The hymn sing gives me and the congregation a break from each other. I used the previous week to prepare for the sermon series and attend to some much needed office arranging. But and this is crucial, as folk greeted me after the service many noted what a sly way it was for me to get out of a sermon with a hymn sing. One dude had the audacity to say that I didn't have a sermon so I said "hymn sing." This crowd is smarter than you think!!

Why I Married My Wife: Reasons # 458

Over the past few mornings #3, whom I refer to as "the kid," has been waking up about an hour before we are ready for him (and us) to get up. "The kid" wakes up and is ready to play, growl, coo, laugh and all the other things 7 month olds do. Due to "the kid's" habit we have started to call him the alarm clock.

This morning he started about 6:30, the wife rolled over and wanted to know where the snooze button was on our new alarm clock.

10 February 2007

Why I Married My Wife: Reasons # 457

The other morning I looked in the frig and saw a pound of bacon about to go bad. So I did what any self-respecting lover of pork would do: I cooked it all. The wife woke up saw the bacon on a paper towel and said she could eat it all as a snack. I love this woman.

09 February 2007

Free Walter

No this aint one of those tween jokes where you call up the newsstand and ask if they have Prince Albert in the can, if they say yes - then let him out, this is the real deal. While searching Google's new book project I entered my theological hero: Walter Rauschenbusch and found every book scanned and get this fully searchable!!! I couldn't believe it. I cant tell you how many hours were spent talking to used bookstore owners all over the US and Canada and how many miles traversed birddoggin' his books and now they live free and full on google -thank you Al Gore for inventing the internet. Amazing.

07 February 2007

Milk Taste Test

It is true that I have tasted the wife's breast milk, very sweet and great in coffee, but let's save that for another post. Yesterday we received our two free bottles of milk from Munroe Dairy. They claim the milk arrives to you within 36 hours of extraction from the cow; they claim their cows are not given growth hormones, etc. I take their word.

My instant reaction was to have a taste test. I poured one cup of skim from Whole Foods 365 brand and one cup of Munroe Dairy. The Munroe Dairy was thicker looking and whiter. The taste difference was amazing, Munroe dairy milk actually had flavor.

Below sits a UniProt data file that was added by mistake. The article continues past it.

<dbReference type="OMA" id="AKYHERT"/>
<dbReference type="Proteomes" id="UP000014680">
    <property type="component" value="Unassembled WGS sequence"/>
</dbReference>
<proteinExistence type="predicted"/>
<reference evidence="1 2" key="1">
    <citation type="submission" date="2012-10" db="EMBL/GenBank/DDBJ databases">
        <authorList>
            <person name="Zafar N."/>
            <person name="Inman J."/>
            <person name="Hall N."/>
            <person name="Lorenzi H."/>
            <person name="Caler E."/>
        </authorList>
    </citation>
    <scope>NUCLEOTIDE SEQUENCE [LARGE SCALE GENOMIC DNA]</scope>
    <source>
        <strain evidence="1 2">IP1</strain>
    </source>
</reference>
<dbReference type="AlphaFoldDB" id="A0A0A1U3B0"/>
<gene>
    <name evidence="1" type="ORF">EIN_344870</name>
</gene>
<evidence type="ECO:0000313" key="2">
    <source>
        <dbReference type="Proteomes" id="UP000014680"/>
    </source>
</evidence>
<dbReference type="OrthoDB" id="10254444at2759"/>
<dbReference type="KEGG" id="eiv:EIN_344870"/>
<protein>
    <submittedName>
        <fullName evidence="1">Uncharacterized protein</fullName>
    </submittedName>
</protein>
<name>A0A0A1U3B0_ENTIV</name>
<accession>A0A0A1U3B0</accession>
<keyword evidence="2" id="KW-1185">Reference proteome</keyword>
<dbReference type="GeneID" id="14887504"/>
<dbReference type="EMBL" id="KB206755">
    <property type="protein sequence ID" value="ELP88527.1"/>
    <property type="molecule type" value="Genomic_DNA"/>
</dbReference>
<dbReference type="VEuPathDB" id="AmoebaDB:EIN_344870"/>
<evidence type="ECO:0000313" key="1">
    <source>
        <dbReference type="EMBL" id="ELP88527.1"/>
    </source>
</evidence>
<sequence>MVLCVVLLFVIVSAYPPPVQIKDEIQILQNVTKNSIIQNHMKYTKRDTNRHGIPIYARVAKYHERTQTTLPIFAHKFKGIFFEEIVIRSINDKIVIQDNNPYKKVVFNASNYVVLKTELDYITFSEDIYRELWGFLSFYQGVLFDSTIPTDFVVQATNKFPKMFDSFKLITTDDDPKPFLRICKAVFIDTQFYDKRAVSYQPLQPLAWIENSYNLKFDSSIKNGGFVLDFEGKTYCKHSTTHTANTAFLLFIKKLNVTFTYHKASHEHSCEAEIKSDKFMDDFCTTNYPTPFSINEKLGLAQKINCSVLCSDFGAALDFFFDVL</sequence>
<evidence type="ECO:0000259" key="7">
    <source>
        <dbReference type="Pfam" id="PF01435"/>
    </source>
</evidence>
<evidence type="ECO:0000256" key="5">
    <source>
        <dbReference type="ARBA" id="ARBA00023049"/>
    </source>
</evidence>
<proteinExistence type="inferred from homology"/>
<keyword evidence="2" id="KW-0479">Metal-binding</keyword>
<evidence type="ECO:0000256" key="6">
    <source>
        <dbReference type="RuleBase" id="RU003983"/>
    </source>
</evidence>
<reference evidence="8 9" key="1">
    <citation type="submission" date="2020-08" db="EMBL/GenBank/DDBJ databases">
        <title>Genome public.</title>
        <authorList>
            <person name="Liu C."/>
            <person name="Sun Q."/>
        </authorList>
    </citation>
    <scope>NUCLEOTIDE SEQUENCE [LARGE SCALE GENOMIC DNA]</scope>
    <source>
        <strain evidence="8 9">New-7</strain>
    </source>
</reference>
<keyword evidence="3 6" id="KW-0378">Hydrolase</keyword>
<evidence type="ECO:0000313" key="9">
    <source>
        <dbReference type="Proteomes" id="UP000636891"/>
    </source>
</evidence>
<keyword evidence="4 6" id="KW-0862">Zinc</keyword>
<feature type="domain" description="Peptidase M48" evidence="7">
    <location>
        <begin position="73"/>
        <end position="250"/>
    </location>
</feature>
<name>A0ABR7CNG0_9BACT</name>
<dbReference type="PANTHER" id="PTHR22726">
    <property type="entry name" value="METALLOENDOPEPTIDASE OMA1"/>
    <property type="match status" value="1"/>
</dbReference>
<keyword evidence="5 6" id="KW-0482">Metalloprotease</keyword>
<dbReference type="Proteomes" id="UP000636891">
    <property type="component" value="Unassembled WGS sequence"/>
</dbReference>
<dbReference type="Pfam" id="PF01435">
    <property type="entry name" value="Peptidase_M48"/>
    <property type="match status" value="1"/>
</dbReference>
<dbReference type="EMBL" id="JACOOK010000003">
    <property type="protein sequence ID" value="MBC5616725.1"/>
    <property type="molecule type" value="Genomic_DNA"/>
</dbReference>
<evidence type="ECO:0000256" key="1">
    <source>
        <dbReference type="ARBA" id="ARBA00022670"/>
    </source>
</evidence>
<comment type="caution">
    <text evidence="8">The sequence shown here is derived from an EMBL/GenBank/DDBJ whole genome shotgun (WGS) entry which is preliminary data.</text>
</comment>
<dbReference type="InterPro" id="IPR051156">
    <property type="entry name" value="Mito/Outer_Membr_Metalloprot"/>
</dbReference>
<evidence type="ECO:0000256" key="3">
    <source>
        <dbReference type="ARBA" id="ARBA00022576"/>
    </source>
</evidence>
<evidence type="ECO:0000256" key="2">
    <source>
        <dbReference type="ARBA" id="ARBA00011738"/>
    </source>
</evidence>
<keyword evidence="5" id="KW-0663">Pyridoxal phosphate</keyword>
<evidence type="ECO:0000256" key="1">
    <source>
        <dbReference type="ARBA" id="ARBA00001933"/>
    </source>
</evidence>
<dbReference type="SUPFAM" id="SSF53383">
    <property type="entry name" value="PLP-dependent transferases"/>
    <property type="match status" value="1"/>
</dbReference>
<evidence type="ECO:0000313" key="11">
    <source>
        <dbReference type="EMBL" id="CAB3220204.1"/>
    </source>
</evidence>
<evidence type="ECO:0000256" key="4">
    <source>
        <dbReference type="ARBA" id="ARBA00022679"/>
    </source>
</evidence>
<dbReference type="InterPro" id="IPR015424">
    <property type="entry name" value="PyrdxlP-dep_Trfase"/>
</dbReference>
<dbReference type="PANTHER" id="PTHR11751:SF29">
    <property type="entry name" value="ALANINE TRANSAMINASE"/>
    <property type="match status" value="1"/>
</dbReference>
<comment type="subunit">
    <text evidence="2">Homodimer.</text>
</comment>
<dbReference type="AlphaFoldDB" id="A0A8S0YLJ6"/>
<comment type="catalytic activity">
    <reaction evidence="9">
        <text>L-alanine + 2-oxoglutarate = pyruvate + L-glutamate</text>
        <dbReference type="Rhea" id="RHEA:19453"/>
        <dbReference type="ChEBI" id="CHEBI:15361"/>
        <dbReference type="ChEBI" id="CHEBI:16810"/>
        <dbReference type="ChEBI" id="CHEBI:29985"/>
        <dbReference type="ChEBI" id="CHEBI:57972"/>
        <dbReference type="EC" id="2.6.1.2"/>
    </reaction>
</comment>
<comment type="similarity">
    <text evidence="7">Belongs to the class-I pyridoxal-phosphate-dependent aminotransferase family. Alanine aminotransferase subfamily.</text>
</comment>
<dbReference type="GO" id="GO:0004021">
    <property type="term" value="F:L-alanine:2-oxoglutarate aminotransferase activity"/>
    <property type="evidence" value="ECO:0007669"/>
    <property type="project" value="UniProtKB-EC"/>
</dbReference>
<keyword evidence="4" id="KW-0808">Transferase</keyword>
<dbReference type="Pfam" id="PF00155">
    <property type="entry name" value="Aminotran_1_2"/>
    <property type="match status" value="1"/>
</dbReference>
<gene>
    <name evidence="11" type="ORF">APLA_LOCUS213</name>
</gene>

Although their is a price difference for the new milk, it is worth it.

06 February 2007


There has been a lot of talk recently on the topic of Christian practices. I like the idea but exactly what does it mean to perform a Christian practice?

While researching the Seven Deadly Sins, Michael Eric Dyson in his book on Pride mentioned the book After Virtue by Alasdair McIntyre. The book has been on my shelf for some time, but I never have picked it up. I know that Stanley Hauerwas quotes the book often and others have cited it. But Dyson mentioned cited it in a way the whetted my appetite. Luckily my buddy Chad told me to start at chapter 14 then go forwards, so I did. While reading chapter 14 I found a thick definition of practice.

Practice: any coherent and complex form of socially established cooperative human activity through which goods internal to that form of activity are realized in the course of trying to achieve those standards of excellence which are appropriate to, and partially definitive of, that form of activity, with the result that human powers to achieve excellence, and human conceptions of the ends and goods involved, are systematically extended...Bricklaying is not a practice, architecture is. (p.187)

As applied to Christian practices how does that help/aide the a working understanding?

For me it requires a dive into my own particular Baptist tradition, what is it that we have held up as excellent? Further dive, how do those understanding of excellence converge with the greater history of Western Christianity? Then you accomplished an initial and secondary naivete. But where to go from here? Are the practices that I find worth preserving? Or if a practice is worth preserving does it need lifted up or chipped away? I find myself in the position of trying to figure these questions out.

05 February 2007

yesterday's sermon and t-shirt looksee

Here is yesterday's sermon: The Good Life .

04 February 2007

Birthday Preparations

As the big day looms preparations are under way.

This year we, yeah I know I'm a very small part, are doing a Flower Party.

First they had to make invitations:

Next it was goody bags:

then some silly faces by the kids:

So what was I doing? I was doing penance for past sins, that is the only redeemable logic for folding laundry.

Just for the historical record, I took this picture first - then the wife said 'you're taking pictures of the laundry you folded, how about taking some pictures of your kids, oh yeah...

Pretty Good, hey?

I've never claimed to be a food inventor. But there are two items I like to take credit for.

One: Garlic turnovers.